‘I think hiring Black women in senior positions [is vital], instead of just assuming that all they need to break into the industry are internships and entry-level jobs. Keeping them on the same level without having the chance to move up the ladder to a higher position is something that happens a lot and should be worked on.
A lot of people and organisations call themselves allies, that are fully dedicated to making sure there is adequate representation, yet when it’s time to step up and do the work its crickets.’
This is a persistent problem for Black women, who see fewer representatives for themselves in higher positions and feel less inclined to put themselves out there and apply for roles, as they fear rejection.
‘I think because I have a smaller audience on my streaming network, and don’t usually play mainstream games like COD or Valorant, I’m one of the few Black women who hasn’t been racially harassed while streaming,’ says Loxe. ‘I usually play Fortnite in a single-player format without listening to anyone else’s input.’
Bascombe has certainly dealt with stereotypical comments from people who didn’t expect her to be playing certain games: ‘I’m, like, well it shouldn’t be surprising, I refuse to be put into a box, I’m a gamer I play games that’s it.’
It is impossible to overstate the importance of communities in fostering a supportive environment for Black women to flourish and this is something that all three women can agree on. They all mentioned groups and inspirational mentors like Jay-Ann Lopez, CEO of Black Girl Gamers; Ebonix and Geeky Cassie of Black Twitch UK; and Annabel Ashalley-Anthony of Melanin Gamers.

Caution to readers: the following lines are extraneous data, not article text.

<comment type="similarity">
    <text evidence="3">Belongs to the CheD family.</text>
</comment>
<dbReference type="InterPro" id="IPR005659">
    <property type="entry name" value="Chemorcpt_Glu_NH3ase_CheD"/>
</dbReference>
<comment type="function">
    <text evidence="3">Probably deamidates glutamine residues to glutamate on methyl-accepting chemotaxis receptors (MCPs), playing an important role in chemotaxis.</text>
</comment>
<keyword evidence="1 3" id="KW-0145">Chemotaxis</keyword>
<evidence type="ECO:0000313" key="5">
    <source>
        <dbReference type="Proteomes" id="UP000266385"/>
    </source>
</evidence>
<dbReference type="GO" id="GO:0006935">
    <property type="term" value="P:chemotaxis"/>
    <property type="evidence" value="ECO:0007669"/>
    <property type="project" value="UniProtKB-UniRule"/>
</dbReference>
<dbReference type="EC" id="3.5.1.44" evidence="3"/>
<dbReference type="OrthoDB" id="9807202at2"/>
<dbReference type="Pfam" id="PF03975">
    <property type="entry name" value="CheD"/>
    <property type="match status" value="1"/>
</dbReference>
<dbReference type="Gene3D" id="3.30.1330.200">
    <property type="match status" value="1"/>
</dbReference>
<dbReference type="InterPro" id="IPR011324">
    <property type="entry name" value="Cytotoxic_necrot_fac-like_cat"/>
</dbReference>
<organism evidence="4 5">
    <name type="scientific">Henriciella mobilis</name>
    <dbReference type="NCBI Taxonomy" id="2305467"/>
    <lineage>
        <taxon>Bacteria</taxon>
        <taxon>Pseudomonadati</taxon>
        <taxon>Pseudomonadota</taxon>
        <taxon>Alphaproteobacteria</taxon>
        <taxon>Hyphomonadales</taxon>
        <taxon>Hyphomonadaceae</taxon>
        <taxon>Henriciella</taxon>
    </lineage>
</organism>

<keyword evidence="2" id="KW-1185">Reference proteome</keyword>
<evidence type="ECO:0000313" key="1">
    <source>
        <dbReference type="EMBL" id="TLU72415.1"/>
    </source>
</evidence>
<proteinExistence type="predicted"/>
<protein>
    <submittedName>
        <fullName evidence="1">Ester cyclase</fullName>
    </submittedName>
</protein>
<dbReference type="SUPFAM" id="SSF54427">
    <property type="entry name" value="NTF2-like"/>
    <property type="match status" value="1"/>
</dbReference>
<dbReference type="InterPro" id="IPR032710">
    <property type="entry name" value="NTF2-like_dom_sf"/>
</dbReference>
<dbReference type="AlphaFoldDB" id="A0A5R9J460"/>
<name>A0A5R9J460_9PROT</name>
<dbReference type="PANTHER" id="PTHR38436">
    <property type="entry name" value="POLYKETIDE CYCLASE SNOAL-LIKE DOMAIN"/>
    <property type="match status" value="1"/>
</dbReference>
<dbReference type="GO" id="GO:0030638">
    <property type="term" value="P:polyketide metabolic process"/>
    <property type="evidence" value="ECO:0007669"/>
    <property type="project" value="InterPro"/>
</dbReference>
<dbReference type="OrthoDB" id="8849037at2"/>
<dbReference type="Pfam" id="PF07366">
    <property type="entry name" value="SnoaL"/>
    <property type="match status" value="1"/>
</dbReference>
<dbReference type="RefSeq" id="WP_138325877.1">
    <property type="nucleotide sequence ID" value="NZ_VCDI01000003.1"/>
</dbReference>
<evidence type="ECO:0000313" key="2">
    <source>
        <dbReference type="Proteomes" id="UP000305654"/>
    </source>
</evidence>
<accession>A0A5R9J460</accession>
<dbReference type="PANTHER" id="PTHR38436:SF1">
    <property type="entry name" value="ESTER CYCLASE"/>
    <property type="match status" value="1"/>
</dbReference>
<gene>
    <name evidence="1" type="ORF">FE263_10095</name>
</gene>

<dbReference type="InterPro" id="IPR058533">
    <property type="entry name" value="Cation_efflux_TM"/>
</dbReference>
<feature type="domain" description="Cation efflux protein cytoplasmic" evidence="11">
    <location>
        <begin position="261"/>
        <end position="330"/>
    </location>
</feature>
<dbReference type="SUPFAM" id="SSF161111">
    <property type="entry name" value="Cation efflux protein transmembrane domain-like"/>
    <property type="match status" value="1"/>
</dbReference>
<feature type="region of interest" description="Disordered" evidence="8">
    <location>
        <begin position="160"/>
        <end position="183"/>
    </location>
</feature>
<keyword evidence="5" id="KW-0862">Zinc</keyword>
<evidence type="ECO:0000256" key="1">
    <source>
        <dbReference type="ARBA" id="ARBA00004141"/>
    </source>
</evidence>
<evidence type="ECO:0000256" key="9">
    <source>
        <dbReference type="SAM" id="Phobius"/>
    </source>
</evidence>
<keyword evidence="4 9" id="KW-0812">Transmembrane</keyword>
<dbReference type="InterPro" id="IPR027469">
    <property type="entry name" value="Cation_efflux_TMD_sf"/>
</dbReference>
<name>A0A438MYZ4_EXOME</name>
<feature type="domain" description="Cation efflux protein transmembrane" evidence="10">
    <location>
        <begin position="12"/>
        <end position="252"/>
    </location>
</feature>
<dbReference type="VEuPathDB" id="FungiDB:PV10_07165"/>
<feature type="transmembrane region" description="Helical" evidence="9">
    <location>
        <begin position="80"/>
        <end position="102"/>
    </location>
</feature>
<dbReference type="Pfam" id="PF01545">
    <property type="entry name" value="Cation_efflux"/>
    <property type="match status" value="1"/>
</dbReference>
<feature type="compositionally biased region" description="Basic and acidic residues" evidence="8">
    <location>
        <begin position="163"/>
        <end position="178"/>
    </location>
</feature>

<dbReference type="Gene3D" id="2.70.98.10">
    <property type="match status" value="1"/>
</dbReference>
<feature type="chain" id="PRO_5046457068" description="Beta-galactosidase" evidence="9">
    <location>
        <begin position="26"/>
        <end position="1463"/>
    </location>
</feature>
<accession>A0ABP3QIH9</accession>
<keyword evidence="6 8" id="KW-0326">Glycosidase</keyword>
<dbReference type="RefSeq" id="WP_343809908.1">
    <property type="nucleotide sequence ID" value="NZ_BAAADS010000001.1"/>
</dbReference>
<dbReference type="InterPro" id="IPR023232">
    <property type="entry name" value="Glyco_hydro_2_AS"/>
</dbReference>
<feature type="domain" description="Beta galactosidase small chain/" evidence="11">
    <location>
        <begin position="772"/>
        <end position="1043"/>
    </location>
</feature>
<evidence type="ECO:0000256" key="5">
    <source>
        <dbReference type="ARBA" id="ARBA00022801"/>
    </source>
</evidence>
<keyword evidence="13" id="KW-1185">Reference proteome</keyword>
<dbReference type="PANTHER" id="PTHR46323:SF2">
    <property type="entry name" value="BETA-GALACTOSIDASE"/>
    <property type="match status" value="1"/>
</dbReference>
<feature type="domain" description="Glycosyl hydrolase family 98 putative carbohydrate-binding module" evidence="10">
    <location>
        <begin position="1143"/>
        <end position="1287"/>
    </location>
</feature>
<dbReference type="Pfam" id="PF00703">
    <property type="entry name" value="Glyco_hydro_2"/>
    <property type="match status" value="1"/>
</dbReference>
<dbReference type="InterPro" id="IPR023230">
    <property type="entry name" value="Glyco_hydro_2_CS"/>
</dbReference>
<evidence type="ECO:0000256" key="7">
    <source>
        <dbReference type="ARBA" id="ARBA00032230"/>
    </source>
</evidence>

These women are breaking ground in the industry and are paving the way for more Black women to make an impact, receive opportunities, and be seen and heard in their own right.
Bascombe looks back on her journey so far by saying: ‘I joined the industry without knowledge of what to expect and when I co-hosted my first gaming event in 2020 I got to meet an amazing group of friends along the line. This experience is one that I wouldn’t trade for the world as it has helped shape me, although there is still a lot of work to do to make it a safer space for Black women.’
Loxe believes that Black women looking to join the industry should be unapologetic in following their passion and start with whatever resources they have to make an impact. ‘There is a lack of opportunity for Black women in this industry, as we are constantly overlooked. I think we should start somewhere to carve out spaces for more of us to flourish and for our influence to be recognised in the industry,’ she says.
Smith also reflects on their journey in the industry and how they got to follow their passion, despite parental expectations of a corporate job.
‘I’ve always wanted to be a part of the gaming world, but my parents expected me to go into education, which is a more stable field of employment. I worked as a welfare coach at a school and had several gaming mentorship programmes while streaming on the side.
‘My mentor wanted to help increase the industry’s diversity and fully supported me all the way. When I finally got a full-time job it all seemed so surreal, as my hard work had finally paid off and my family understood how much this meant for me.’
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Black History Month
October marks Black History Month, which reflects on the achievements, cultures and contributions of Black people in the UK and across the globe, as well as educating others about the diverse history of those from African and Caribbean descent.
For more information about the events and celebrations that are taking place this year, visit the official Black History Month website.